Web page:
Notable Stories and Beliefs About 3 Crow Calls

Native American Tribal Tales About 3 Caws

In Native American culture, crows hold deep symbolic meaning. Many tribes have ancient stories and lore surrounding the mystical crow and its uncanny messages. When a crow caws three times, some tribes interpret this as a warning or sign from the spirit world.

For example, Pueblo tribes often associate three crows calls with death or trouble brewing. According to Southwestern tribal legends, if a crow flies thrice over a Pueblo and calls each time, this foretells the death of a tribal member or some grave crisis (Legends of America).

Thus, three crow calls invoke a sense of imminent danger. Other tribes like the Tohono O’odham also take three sequential caws as an ill omen.

However, a few tribes interpret the 3 caws positively. The Hopi tradition states that the crow spirit flies between worlds as a messenger. When it calls three times, this signals the crow’s arrival from the spirit realm, bearing wisdom from ancestors or the Creator.

For Hopi and Zuni peoples, three crow calls essentially mean: “Listen up, I have news from spirits and gods!” (Hopi Dictionary Project).

Celtic Crow Augury and Other Omen Interpretations

Celtic folklore also attributes clairvoyant powers to crows and ravens. In one famous Irish legend, two crows give advanced warning to the heroic Cú Chulainn, foretelling a future battle. Crows similarly function as psychic messengers in Scottish and Welsh myths.

Echoing Native American augury, British and Celtic divination treat repetitive corvid vocalizations as premonitions. Three consecutive crow calls often carry spiritual warnings. For example, an old English rhyme states: “One’s bad news, two’s glad, but three’s death at your door.

This couplet summarizes the prevalent Western European view of crows as either benign or threatening omens, depending on their number of calls.

In Cornwall, local lore prescribes making wishes on the first two caws, but dreading the third; while in Warwickshire, hearing a crow caw thrice portends a marriage or death. And in Ireland, superstition holds that three calls signify exciting or alarming news.

(Trees for Life)

Modern Superstitions and Encounters

While myths depict crows as heralds of gods or spirits, today some still view corvid cries as mystic signs in everyday life. For instance, a popular modern legend tells of crows gathering to mourn human deaths: upon hearing three caws, people anxiously contact relatives, fearing someone has passed. Social media abounds with chilling anecdotes of experiencing such crow omens.

(The Guardian)

Various paranormal societies also chronicle uncanny crow encounters. One report describes a man frequently visited by a crow cawing exactly thrice; each occurrence strangely preceded lethal accidents around his town. Such accounts attribute mystical qualities to three crow calls.

Survey of Paranormal Experiences 12%
Reported Encounters with 3+ Crows 7%
Reported Triple Caws Before Major Event 4%

(Paranormal Census)

So whether Oxala of Brazilian mythology, or the faerie Morgana from Britain—crows and ravens recur as prophetic figures across worldwide folk narrative traditions over centuries. And beliefs in occult meanings behind sequences of corvid cries persist, with triple caws remaining an especially numinous phenomenon for many cultures.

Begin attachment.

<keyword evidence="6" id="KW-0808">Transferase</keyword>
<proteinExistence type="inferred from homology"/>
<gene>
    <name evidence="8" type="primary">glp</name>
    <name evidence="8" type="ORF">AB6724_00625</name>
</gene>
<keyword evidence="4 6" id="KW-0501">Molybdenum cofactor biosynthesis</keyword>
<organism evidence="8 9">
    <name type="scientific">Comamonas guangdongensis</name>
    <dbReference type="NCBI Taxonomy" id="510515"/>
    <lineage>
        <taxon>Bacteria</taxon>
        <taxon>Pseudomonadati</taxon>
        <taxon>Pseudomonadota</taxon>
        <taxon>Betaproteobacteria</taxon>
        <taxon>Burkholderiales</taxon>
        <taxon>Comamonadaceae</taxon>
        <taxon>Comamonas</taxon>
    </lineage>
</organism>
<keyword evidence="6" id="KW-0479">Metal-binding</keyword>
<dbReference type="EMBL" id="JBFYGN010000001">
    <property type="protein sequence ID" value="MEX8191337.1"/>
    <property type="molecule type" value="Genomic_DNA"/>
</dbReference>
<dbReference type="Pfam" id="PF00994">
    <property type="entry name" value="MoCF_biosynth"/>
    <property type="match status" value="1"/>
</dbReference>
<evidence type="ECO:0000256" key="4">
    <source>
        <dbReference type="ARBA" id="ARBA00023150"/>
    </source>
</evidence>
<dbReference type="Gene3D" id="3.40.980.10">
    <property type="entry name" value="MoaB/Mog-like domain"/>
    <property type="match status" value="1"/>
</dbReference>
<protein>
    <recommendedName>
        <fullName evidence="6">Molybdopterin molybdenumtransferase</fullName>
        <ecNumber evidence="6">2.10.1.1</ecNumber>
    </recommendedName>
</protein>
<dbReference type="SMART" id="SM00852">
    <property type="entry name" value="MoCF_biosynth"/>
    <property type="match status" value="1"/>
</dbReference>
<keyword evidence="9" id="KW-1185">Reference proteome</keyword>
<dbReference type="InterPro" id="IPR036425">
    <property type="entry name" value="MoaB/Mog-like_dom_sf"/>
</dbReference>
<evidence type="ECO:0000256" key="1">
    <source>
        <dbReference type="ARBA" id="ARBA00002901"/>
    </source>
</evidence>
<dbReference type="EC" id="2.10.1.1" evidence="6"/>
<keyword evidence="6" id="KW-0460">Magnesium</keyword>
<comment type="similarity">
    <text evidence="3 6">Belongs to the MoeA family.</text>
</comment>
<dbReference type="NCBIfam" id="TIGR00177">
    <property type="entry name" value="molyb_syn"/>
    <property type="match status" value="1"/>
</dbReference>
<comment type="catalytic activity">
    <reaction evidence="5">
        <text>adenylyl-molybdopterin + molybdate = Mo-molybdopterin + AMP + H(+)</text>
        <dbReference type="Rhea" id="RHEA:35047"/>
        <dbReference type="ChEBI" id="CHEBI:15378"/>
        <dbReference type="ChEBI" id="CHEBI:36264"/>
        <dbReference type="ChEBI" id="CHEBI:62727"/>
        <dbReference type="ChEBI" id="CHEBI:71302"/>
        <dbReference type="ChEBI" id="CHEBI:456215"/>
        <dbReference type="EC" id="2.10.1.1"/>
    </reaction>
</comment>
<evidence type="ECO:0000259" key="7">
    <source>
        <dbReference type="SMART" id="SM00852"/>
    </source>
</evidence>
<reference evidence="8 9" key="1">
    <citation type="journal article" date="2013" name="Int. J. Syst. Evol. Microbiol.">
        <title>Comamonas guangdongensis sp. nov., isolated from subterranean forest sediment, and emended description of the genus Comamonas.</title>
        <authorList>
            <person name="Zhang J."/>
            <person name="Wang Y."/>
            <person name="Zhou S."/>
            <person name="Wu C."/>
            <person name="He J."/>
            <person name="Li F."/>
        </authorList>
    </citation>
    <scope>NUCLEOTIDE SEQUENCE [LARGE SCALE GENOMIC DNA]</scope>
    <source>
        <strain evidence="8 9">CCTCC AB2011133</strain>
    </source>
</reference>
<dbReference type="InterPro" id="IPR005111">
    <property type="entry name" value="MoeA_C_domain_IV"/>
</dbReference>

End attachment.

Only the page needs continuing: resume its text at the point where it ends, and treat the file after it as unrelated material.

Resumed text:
Ultimately the air of mystery around three crow calls seems unlikely to dissipate anytime soon.

How to Tell What Crows Are Communicating

Identifying Caws Versus Other Vocalizations

Crows have a diverse vocabulary of sounds beyond just cawing. They make rattles, clicks, coos, and even mimic noises. However, their iconic caw is one of the main ways they communicate.

Crows make various caws that can indicate different meanings. A short caw acts as a greeting, while a series of three caws in a row signals danger. Crows also have a scolding caw they use when chasing predators away.Research has identified over 250 unique vocalizations in American crows!

Pay attention to the cadence, pitch, and context of the caw to get clues about what information crows are trying to convey.

Observing Crow Body Language and Behavior

Like humans, crows rely on body language in addition to vocalizations to communicate. Here are some crow behaviors to look for:

  • Head bobbing – Signals a warning
  • Wing flicking – Indicates irritation
  • Tail fanning – Used during courtship
  • Feather ruffling – Seen during preening or rest

You can also watch who crows interact with. Crows may mob predators or unfamiliar crows entering their territory. They show affection by allopreening, or grooming close companions. Young crows playfully chase each other.

Discerning Emotions Like Alarm, Joy, or Anger

Crows display intelligent and complex social behaviors. By observing their body language and vocalizations, you can discern emotions like:

  • Alarm or danger – repetitive cawing, head bobbing
  • Territorial warnings – scolding caws, feather ruffling, mobbing
  • Joy or affection – cooing, allopreening, playing
  • Anger or irritation – wing flicking, distancing

Research even suggests crows hold “funerals” by gathering around dead crows and calling loudly. They also demonstrate problem-solving skills by using tools.

So next time you hear the caw of a crow, take a closer look to decode the rich language of these intelligent birds! Their various vocalizations and behaviors likely convey more meaning than we realize.


While the foreboding view of three caws may not rest on concrete evidence, the rich symbolic meaning given to crows across cultures shows how they have inspired awe and curiosity for ages. As intelligent, social birds, crows do seem to use their loud caws to share information in their flocks—even if the precise messages elude human interpretation.

So next time you hear a crow caw three times, consider the world of myth and folklore those notes could evoke. But you may also glimpse the lively communications of an amazing corvid just going about its daily business.